Top Erdogan adviser in Israel to discuss Turkey ties

Both countries have expressed interest in improving relations over the last year, and ongoing talks have been held in an effort to maintain stability in the region.

Turkish delegation, February 17, 2022.  (photo credit: FOREIGN MINISTRY)
Turkish delegation, February 17, 2022.
(photo credit: FOREIGN MINISTRY)

Turkish President Recep Tayyip Erdogan’s top adviser, İbrahim Kalın, and Deputy Foreign Minister Sadat Onal were in Jerusalem on Thursday to advance improved ties between the countries.

They also discussed preparations for President Isaac Herzog’s meeting with Erdogan in Turkey next month, in meetings with Foreign Ministry Director-General Alon Ushpiz together with President’s Office Director-General Eyal Shviki and their teams.

“Turkey and Israel have broad influence in the region, and both have agreed that the rehabilitation of relations can contribute to regional stability,” a joint statement from the Foreign Ministry and President’s Office said.

Herzog entered the room during the meeting at the President’s Residence, and welcomed the guests from Turkey.

The officials from Ankara came after Ushpiz visited Turkey in December 2021 to begin planning the president’s trip.

 MFA and President's Office meeting with Turkish delegation, February 17, 2022. (credit: FOREIGN MINISTRY) MFA and President's Office meeting with Turkish delegation, February 17, 2022. (credit: FOREIGN MINISTRY)

Earlier this week, a senior diplomatic source said that Israel did not condition improved relations with Turkey on Istanbul no longer harboring Hamas terror cells, a senior diplomatic source said on Tuesday.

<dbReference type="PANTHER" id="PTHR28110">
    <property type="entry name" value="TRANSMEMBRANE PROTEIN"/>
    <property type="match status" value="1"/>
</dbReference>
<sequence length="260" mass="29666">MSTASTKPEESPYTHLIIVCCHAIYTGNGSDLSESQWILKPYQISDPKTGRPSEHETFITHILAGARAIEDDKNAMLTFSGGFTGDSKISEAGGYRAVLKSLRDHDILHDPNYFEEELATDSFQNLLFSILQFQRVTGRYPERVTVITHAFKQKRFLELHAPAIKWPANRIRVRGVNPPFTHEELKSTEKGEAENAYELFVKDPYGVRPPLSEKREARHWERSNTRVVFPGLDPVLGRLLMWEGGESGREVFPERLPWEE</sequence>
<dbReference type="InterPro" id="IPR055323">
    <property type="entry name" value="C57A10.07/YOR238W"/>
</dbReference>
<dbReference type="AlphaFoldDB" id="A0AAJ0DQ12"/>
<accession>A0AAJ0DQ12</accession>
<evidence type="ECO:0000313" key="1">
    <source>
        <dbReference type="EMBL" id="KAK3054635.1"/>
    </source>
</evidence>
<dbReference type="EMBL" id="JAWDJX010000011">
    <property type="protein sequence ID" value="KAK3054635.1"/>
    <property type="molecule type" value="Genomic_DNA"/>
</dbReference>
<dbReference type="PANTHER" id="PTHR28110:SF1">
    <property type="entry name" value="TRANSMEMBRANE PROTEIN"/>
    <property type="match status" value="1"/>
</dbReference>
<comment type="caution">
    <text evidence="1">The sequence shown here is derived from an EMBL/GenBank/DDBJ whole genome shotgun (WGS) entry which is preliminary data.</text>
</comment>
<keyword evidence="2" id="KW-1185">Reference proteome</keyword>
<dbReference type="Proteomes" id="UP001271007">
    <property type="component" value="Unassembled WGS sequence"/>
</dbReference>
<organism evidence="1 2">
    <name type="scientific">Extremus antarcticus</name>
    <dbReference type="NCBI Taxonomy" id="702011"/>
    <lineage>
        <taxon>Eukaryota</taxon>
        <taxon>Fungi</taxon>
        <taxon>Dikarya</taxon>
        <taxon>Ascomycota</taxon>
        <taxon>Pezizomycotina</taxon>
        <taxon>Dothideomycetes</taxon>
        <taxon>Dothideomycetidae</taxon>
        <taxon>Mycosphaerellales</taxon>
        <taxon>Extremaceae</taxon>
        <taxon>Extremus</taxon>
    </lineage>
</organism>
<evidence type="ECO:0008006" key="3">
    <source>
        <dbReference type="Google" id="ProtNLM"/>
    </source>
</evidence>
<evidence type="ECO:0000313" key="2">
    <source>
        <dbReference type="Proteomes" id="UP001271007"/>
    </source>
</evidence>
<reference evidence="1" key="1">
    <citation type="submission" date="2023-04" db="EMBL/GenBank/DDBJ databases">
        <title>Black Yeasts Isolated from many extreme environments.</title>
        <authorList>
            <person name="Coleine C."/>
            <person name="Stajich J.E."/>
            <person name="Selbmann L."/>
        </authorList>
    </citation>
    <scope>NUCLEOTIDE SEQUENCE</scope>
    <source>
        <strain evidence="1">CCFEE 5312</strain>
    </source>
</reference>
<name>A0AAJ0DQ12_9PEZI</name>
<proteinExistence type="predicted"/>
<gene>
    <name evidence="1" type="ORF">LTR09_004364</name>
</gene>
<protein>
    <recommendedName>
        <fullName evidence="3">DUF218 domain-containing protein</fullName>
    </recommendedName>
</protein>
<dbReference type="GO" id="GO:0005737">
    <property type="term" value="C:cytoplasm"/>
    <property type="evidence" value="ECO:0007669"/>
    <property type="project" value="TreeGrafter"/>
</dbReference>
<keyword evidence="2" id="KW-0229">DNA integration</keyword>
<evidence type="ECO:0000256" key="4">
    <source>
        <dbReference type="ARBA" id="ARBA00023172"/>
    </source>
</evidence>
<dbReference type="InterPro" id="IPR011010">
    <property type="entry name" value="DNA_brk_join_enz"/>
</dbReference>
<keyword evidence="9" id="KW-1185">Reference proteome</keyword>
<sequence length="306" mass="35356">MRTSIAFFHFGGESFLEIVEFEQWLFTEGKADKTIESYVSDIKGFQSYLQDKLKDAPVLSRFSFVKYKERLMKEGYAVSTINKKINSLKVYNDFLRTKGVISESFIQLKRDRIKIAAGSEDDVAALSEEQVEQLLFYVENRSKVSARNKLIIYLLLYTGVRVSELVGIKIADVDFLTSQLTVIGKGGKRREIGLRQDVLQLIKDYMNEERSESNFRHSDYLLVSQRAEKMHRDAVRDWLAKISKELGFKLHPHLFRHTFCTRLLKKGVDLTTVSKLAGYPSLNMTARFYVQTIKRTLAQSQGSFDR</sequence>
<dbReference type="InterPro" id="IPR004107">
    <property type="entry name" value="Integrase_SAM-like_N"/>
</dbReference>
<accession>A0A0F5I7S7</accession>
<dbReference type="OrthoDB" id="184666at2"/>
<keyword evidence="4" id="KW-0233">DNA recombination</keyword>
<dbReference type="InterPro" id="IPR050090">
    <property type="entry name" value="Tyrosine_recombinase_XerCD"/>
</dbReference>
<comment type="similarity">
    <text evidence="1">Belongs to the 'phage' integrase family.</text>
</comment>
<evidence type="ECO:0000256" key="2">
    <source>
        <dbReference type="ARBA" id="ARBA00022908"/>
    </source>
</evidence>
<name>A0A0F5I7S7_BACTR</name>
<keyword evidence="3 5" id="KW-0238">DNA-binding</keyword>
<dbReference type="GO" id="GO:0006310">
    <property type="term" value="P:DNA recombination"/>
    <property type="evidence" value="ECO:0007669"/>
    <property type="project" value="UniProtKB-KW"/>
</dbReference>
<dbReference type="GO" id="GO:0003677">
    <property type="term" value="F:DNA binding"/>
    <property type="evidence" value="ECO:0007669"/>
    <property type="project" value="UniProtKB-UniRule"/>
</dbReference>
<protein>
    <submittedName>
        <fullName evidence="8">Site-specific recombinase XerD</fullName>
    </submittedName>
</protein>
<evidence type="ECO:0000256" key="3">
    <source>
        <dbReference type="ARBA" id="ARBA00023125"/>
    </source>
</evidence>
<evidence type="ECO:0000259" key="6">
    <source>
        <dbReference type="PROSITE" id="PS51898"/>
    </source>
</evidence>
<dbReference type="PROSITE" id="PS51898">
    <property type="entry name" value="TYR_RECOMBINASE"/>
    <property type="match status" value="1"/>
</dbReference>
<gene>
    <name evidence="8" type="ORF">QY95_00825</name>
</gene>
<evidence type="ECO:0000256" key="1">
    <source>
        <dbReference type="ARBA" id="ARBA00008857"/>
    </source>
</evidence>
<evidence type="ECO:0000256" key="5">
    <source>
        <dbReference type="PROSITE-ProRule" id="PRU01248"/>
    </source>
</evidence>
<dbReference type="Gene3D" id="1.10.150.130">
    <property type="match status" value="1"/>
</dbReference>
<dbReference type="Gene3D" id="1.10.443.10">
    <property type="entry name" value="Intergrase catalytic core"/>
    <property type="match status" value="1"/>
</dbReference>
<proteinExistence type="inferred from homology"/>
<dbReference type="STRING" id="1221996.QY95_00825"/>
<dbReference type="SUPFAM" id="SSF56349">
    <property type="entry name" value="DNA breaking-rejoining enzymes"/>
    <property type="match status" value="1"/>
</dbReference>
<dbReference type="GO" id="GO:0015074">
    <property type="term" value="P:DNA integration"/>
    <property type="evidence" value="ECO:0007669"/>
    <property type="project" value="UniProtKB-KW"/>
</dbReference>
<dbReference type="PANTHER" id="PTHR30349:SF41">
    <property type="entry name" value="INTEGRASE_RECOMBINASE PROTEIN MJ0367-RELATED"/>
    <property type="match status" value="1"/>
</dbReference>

“We didn’t set a condition,” the source said. “Certainly, in a very careful process of growing closer, there are gestures here and there. We do see increased Turkish activity against terror in their territory.”

Israel is “working very carefully” when it comes to a rapprochement with Turkey, the senior diplomatic source added.

Israeli sources have emphasized that improved ties with Turkey will not come at the expense of the close ties Israel has developed with Greece and Cyprus in recent years. Herzog plans to travel to Athens and Nicosia in the next two weeks, ahead of his meeting with Erdogan.

Erdogan began to call for better relations with Israel last year. Turkey’s change in policy might be related to its declining economy and growing diplomatic isolation, which it has sought to resolve, including through a reconciliation with the UAE.

In addition to hosting Hamas terrorists, Erdogan has backed destabilizing activities in Jerusalem, has accused Israel of intentionally killing Palestinian children and state-controlled media outlets have broadcast an antisemitic television series.

Tensions between Israel and Turkey began in 2008, when prime minister Ehud Olmert met with Erdogan and launched Operation Cast Lead in the Gaza Strip days later. They peaked in 2010 when the Erdogan-linked IHH (Humanitarian Relief Foundation) sent the Mavi Marmara ship to bust the IDF’s naval blockade on Gaza, arming some of the people aboard. IDF naval commandos stopped the ship, were confronted by IHH members aboard and killed nine of them.

Israel and Turkey maintained diplomatic relations in the aftermath, even reinstalling ambassadors in 2016. But two years later, Ankara expelled Israel’s ambassador over the IDF’s response to rioting on the Gaza border.